Parents will soon come to understand how reliable a source from whom all blessings flow the socialist God-men are, when their kids lose their babysitter and their free breakfasts and lunches, and Parents again have to assume responsibility for being real parents like the ones I had in the “Black and White” 1950’s that Obama mocks so well in his vapid speeches. Give me Ward and June Cleaver any old day over these unprincipled God-Men who cannot even run an honest campaign let alone an honest debate that just raises up dishonest children with like mouths open and hands out just like their socialist bred union parents. Welcome to the two edged sword of socialist union organizing. Too bad the democrat and union leaders did not receive the kind of speech therapy I got back in school in the 50’s,,,,it is called “Speak the Truth”.

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  2. BillzillaComment by Billzilla
    September 4, 2012 @ 9:47 am

    If they strike… fire them! Public employees should never strike, I was one for thirty years.

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    • inluminatuoComment by inluminatuo
      September 4, 2012 @ 10:05 am

      Reagan had the right idea with the Air Traffic Controllers who haven’t blinked a complaint since. Military trained controllers stepped in and won that battle. Do we have Teachers in the military? Our kids might get some real lessons on how to concoct a plan of attack, face the enemy and actually win the battle of life.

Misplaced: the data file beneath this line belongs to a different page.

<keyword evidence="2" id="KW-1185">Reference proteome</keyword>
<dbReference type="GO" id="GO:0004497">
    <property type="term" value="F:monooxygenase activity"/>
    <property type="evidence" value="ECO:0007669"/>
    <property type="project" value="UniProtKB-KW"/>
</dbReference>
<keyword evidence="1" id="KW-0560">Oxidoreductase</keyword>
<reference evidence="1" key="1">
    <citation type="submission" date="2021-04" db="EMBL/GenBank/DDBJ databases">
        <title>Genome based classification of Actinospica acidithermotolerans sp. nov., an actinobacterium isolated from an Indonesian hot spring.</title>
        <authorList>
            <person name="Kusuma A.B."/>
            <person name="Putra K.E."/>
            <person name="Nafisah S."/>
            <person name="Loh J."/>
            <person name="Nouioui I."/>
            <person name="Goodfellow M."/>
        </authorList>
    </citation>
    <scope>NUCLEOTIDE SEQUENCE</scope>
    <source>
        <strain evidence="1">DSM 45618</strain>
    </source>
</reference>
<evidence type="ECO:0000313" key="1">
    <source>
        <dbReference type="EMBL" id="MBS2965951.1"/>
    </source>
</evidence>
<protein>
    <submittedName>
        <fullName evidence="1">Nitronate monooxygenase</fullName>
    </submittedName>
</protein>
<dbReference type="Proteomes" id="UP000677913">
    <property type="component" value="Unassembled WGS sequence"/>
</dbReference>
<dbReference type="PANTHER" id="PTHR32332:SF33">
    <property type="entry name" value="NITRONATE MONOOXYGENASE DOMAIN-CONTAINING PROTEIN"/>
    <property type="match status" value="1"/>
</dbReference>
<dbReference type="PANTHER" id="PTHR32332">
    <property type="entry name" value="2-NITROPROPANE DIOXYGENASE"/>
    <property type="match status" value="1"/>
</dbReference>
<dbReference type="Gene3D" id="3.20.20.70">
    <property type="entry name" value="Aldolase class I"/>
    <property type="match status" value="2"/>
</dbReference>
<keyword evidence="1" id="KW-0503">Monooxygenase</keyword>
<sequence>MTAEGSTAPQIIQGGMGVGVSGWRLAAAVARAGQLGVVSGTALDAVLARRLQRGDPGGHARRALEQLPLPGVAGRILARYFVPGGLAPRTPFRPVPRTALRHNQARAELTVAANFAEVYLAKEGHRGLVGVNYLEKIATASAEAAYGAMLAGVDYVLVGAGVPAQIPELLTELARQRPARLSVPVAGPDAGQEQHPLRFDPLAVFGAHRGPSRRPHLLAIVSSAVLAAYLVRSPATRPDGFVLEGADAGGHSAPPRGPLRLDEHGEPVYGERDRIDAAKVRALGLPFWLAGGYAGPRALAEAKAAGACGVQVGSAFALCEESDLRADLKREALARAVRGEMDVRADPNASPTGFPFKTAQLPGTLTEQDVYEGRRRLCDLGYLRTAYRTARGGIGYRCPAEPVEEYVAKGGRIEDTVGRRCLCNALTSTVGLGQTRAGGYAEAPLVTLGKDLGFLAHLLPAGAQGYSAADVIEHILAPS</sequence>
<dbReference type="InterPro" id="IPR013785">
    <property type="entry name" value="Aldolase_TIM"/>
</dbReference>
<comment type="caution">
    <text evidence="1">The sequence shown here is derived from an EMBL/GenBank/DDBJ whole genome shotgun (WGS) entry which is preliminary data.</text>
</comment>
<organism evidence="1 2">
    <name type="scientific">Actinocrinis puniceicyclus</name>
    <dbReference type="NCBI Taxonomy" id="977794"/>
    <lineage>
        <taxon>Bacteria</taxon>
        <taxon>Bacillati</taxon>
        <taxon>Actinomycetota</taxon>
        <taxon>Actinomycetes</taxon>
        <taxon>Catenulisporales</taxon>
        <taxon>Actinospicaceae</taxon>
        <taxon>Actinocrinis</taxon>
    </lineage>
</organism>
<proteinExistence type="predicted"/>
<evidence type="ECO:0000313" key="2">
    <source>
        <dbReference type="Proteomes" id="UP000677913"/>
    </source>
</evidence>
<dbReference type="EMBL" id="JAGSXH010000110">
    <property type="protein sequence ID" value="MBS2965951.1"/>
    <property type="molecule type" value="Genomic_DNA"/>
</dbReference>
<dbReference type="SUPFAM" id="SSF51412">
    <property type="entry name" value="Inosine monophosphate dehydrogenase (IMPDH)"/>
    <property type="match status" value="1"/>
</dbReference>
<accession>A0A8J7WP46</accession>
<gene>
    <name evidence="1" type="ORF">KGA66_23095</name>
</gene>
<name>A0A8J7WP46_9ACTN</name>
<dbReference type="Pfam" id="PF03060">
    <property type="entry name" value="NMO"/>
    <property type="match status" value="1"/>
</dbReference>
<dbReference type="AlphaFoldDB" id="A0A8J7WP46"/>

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    • nickster99Comment by nickster99
      September 4, 2012 @ 10:39 am

      They will strike and manual will give them what they want. And us taxpayers in Crook County will be paying the bill as usual. This state ***** and if I could leave without taking a huge loss on my house I would be leaving! Indiana is only 11 miles east.

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    • pistol packing mamaComment by txgoatlady
      September 4, 2012 @ 11:27 am

      With the onerous tax burden in Chicago, you might be able to make up the loss on your house in just a few years by moving out of that place.

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    • inluminatuoComment by inluminatuo
      September 4, 2012 @ 12:30 pm

      I left Illinois for Texas years ago and got a $4000/year raise immediately by not have to pay that nasty illinois state income tax. Gasoline here was 15-20% cheaper and I bought the same size house but newer for two thirds of the price I got for my house in Illinois. Ya all come on down where the men are still men and the sheep have been flocked.

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  3. popstComment by popst
    September 4, 2012 @ 10:49 am

    Let them strike. Many of them are no smarter than their students. Maybe the kids will learn more because they are NOT in school. When congress passed the “Not Child Left Behind” act, schools started teaching for the tests and not what would be best for the students. “NCLB” was the worst piece of legislation that was passed by congress and signed by Bush. It’s tough not to leave a child behind when their parent(s) can’t even get them to the bus. Go ahead and strike. For every teaching job in Chicago there are at least 100 people standing in line to take it.

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  4. middlegroundComment by middleground